UEFA has elected to scrap the away-goals rule in European competition, according to the Times.
The rule has been in place in European competition for 56 years, but reports had circulated for some time that it was to be abolished.
And at a meeting on Friday, UEFA has taken the decision to scrap away goals - subject to executive committee approval.
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The rule has led to some dramatic moments in European football down the years, the most recent high-profile instance was defending champions Bayern Munich being toppled by Paris Saint-Germain at the quarter-final stage of this season’s Champions League.
However, it has been felt for some time that away goals do not carry as much weight as when the rule was brought in - with the Times quoting a source as saying: “The view is that it is much easier to score an away goal now than it was in the Seventies and Eighties, when football was lower-scoring and stadiums were more hostile. There was less visibility surrounding a match in terms of refereeing, quality of the pitch and organisation, so home advantage is not so significant [now].”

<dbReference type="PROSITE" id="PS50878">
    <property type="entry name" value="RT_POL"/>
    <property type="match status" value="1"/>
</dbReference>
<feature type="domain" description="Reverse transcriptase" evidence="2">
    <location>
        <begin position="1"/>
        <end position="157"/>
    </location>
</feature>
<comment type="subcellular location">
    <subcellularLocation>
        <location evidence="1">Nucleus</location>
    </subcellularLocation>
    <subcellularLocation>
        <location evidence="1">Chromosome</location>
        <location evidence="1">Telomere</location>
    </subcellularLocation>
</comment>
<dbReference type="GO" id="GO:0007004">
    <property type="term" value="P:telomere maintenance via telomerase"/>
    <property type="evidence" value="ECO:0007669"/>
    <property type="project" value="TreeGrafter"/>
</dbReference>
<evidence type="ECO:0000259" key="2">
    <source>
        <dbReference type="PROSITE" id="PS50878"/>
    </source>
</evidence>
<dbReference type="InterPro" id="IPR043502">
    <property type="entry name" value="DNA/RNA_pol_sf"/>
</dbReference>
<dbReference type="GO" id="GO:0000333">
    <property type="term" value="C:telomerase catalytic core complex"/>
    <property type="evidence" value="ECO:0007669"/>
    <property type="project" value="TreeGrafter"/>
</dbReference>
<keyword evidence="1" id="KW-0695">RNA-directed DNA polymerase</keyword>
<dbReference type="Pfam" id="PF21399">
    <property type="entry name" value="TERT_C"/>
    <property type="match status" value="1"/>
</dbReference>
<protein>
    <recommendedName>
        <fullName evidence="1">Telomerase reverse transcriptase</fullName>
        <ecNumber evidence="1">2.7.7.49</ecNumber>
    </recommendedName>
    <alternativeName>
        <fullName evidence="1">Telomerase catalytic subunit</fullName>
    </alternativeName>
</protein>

The decision is sure to divide opinion, with former Liverpool defender and now Sky Sports pundit Jamie Carragher against the move.
Taking to Twitter, Carragher wrote: “The away goals rule in Europe makes the games so much more exciting, please read this thread @UEFAcom for the reasons why you are making a big mistake.”
Despite opposition voices, it appears UEFA will consign the away-goals rule to the history books.
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